Turkish Foreign Minister Mevlut Cavusoglu then announced international calls for a ceasefire between Azeri and Armenian forces in the Nagorno-Karabakh region were reasonable.
He, however, noted world powers should urge Armenia to withdraw from Azeri lands. Speaking at a news conference with his Swedish counterpart Ann Linde in Ankara, Cavusoglu said holding a meeting with all 11 members of the Minsk group would benefit talks on the issue.
The United States Secretary of State Mike Pompeo called for Armenia and Azerbaijan to implement the agreed-upon ceasefire brokered by Russia. Pompeo also asked the two countries to stop targeting civilian areas.
Armenian Prime Minister Nikol Pashinyan, n the other hand, said he believed only a change in Turkey’s stance on Nagorno-Karabakh could prompt Azerbaijan to halt military action.
“I’m convinced that for as long as Turkey’s position remains unchanged, Azerbaijan will not stop fighting.”
Pashinyan told Reuters news agency. The Armenian leader, however, gave no indication that he saw any sign of Ankara shifting its position.
October 14: Russian reiterates calls for truce as Azerbaijan warns Armenia against hitting gas pipelines
The Russian Defence Minister Sergei Shoigu on Wednesday, October 14, appealed to his Armenian and Azerbaijani counterparts to observe a ceasefire in the Nagorno-Karabakh region.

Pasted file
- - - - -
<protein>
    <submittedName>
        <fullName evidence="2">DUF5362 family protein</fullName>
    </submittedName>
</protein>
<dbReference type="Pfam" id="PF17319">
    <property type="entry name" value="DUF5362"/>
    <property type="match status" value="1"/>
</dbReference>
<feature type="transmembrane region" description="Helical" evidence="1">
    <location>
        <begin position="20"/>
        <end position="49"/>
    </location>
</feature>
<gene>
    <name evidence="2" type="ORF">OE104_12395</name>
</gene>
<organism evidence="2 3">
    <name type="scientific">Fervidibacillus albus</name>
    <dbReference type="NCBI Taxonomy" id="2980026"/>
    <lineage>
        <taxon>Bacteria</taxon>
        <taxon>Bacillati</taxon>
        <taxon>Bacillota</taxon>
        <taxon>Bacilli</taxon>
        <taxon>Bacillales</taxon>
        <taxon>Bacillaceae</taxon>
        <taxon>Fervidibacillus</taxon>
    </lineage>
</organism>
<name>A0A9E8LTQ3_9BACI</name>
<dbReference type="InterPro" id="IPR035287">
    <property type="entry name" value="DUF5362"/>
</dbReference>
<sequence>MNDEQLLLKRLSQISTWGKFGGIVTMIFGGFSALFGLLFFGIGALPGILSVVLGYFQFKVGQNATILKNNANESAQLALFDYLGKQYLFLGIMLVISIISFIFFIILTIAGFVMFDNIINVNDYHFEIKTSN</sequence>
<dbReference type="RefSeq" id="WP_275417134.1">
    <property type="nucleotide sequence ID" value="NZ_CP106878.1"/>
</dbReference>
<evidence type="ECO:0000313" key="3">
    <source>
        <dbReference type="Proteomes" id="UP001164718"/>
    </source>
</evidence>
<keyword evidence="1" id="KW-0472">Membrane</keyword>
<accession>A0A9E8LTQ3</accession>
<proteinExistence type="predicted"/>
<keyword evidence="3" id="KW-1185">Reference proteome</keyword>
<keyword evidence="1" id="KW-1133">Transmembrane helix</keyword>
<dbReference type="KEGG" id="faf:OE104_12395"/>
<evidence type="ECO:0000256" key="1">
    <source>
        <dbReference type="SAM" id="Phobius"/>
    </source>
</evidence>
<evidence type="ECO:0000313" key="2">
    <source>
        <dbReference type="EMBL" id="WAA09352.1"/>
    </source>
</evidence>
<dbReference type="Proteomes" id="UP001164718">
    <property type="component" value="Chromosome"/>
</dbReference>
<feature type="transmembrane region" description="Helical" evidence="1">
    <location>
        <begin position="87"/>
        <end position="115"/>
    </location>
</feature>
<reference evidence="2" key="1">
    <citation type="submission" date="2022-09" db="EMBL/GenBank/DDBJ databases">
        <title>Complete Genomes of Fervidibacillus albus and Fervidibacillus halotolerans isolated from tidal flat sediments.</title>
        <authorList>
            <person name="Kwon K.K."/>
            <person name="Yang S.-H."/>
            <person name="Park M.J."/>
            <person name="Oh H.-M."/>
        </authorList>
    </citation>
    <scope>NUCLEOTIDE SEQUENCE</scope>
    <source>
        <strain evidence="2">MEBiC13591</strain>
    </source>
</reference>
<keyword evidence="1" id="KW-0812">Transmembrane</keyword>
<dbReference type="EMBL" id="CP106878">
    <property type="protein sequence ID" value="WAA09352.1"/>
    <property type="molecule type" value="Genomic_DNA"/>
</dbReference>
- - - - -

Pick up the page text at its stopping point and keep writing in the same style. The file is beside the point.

The International Committee of the Red Cross (ICRC) director for Eurasia Martin Schuepp, on the other hand, called on Azerbaijan and Armenia to cease hostilities.
“We project that at least tens of thousands of people across the region will need support over the next few months. Civilians are dying or suffering from life-changing injuries,” he said.
“Homes, businesses and once-busy streets are being reduced to rubble. The elderly and babies are among those forced to spend hours in unheated basements or to leave their homes,”
Despite the calls, Azerbaijan’s defence ministry announced it had destroyed two missile launch sites in Armenia that were being used to target civilian areas.
Armenia’s defence ministry confirmed that areas inside the country had been targeted, but denied its forces were firing into Azerbaijan.
The ministry said it reserved the right to target any military installations and combat movements on the territory of Azerbaijan.
October 15: Armenian Prime Minister Nikol Pashinyan admits significant casualties
Armenian Prime Minister Nikol Pashinyan on Thursday, October 15, admitted his forces had suffered significant casualties in the battle with Azerbaijan. Pashinyan, however, said Armenian forces were still in general control.
October 18: Armenia, Azerbaijan agree new Nagorno-Karabakh truce
Armenia and Azerbaijan agreed to a humanitarian ceasefire from midnight, both countries said on the night of Saturday 17, 2020.
The move came after Azerbaijan said 13 civilians were killed in an Armenian missile attack on its second-biggest city, Ganja.
The overnight missile raid also wounded dozens of people who were sleeping and destroyed a row of homes.
The new agreement was announced following phone calls between Russian Foreign Minister Sergey Lavrov and his counterparts. Lavrov urged the countries to abide by a Moscow-brokered truce that had frayed immediately after it took force.
The two sides trade blame for breaching that deal. The agreement was welcomed by the French President Emmanuel Macron and stressed it should be strictly respected by both parties.